The latest crime survey for England and Wales was released on 19th October 2017. This document shows an 18% increase in domestic abuse offences recorded in 2016.
It has been considered that the increase in reporting offences may not be due to a sudden increase in abusive relationships but could be more to do with improvements by the Police and how they handle these reports.
In 2014 a progress report was produced by Her Majesty’s Inspectorate of Constabulary aimed at improving how the Police respond to reports of domestic abuse, thus to encourage victims to report these crimes.
The Police report domestic abuse accounts for 10% of all recorded crime. Since the “Everyone’s Business” report published by the HMIC, the Constabulary has seen a 31% increase in domestic abuse related crime.
So What is Domestic Abuse?
There is the misconception that domestic abuse has to be physical. This is not the case. Domestic abuse can be physical or sexual but can also be financial or psychological. Financial abuse can include the perpetrator controlling the victim’s finances, taking money from them and even preventing the victim from working or claiming benefits.
Psychological abuse includes making the victim feel scared or intimidated, humiliating them or degrading them and the perpetrator may threaten to harm themselves, another or even a pet to gain control. This kind of abuse can also take the form of coercive or controlling behaviour. This particular form of abuse became a criminal offence on 29th December 2015 under the Serious Crime Act. The offence can include repeatedly or continuously or controlling where a person will go, who they can see, what they wear and checking their mobile phone or social media, with the intention of making the victim feel subordinate or to isolate them from their friends or family. Many victims of this type of offence do not even realise they are the victim of domestic abuse until the behaviour begins to have a substantial and adverse affect on their day to day activities.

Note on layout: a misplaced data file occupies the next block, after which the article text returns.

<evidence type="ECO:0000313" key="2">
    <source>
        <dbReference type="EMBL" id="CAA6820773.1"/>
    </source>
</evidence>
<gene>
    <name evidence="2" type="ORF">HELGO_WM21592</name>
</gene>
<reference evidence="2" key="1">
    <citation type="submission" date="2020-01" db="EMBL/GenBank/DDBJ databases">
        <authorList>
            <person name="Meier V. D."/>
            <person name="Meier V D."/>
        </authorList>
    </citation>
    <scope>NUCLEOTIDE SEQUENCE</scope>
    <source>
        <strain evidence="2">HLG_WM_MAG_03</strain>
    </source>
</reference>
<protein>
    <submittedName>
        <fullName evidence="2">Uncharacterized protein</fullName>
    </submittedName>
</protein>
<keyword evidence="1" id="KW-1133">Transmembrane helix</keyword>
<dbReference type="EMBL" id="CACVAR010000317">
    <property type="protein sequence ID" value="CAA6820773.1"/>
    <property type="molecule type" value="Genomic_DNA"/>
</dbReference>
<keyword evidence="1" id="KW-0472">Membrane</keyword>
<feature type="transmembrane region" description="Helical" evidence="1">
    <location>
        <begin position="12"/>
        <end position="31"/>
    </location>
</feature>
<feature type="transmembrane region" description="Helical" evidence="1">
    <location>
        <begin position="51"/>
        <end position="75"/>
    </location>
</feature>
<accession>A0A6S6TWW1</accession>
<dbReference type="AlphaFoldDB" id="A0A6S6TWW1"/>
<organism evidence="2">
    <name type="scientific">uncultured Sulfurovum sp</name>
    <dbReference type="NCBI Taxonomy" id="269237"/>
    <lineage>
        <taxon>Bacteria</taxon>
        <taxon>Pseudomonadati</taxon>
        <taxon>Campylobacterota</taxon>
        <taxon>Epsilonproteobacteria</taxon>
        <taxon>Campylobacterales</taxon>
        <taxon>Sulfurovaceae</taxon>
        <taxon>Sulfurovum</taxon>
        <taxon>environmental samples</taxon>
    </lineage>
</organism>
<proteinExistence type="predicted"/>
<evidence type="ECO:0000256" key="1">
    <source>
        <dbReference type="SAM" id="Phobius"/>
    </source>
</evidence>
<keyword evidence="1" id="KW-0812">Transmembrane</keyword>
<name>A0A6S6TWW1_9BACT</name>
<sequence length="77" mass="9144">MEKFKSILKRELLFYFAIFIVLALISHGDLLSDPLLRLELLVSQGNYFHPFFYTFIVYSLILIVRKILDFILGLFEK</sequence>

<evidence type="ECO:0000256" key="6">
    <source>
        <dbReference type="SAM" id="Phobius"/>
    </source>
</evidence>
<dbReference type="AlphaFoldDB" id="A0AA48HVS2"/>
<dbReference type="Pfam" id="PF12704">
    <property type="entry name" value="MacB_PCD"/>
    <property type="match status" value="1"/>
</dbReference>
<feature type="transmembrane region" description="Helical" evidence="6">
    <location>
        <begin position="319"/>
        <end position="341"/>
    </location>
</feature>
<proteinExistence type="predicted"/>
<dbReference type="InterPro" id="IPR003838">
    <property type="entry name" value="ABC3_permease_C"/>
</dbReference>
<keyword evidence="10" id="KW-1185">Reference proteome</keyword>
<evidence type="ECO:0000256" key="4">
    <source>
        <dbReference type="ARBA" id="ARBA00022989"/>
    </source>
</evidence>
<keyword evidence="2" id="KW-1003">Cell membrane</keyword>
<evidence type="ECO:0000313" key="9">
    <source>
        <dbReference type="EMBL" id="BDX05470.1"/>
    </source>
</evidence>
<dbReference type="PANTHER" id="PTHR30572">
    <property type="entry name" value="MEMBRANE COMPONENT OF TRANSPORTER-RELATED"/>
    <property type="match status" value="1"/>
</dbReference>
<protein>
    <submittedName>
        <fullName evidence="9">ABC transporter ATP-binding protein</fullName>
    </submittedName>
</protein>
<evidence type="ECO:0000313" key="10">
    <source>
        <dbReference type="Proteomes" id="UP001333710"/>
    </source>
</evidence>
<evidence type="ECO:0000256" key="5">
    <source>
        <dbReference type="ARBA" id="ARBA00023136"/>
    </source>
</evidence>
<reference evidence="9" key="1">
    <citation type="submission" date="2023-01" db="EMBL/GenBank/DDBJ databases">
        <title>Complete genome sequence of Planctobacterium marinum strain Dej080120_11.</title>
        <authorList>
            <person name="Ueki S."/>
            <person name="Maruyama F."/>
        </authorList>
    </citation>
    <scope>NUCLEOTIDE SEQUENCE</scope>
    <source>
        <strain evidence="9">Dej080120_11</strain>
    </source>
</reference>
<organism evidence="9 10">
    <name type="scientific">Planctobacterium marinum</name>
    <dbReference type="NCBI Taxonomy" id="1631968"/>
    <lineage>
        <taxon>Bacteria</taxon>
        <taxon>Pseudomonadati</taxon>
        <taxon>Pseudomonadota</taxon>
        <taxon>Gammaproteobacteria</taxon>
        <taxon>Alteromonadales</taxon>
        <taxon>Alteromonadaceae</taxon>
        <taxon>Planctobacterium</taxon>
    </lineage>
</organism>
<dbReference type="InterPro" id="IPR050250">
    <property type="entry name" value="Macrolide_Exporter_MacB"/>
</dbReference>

Domestic abuse can affect both men and women, can take place between those in an intimate relationship, between family members and can have a profound effect on children.
‘The Pan’ – Lancashire Domestic Abuse Plan put in place by Lancashire Constabulary to tackle domestic abuse regards the consequences of children witnessing or being involved with domestic violence as devastating. According to the NSPCC one in five children have been exposed to domestic abuse, either seeing it, hearing it, witnessing the injuries or distress afterwards or being hurt by trying to stop the abuse. In the last four years the NSPCC have seen a 70% increase in reports of children affected by domestic abuse.
If you believe you have been or are the victim of domestic abuse our experienced team at Farleys can help. We have offices in Blackburn, Accrington, Burnley, Preston and Manchester.
We also offer a free family clinic on a Thursday between 4pm and 6pm at our offices in Blackburn and Burnley. Do not delay in getting help. For more information telephone our family team on 0845 2870939 or email us here.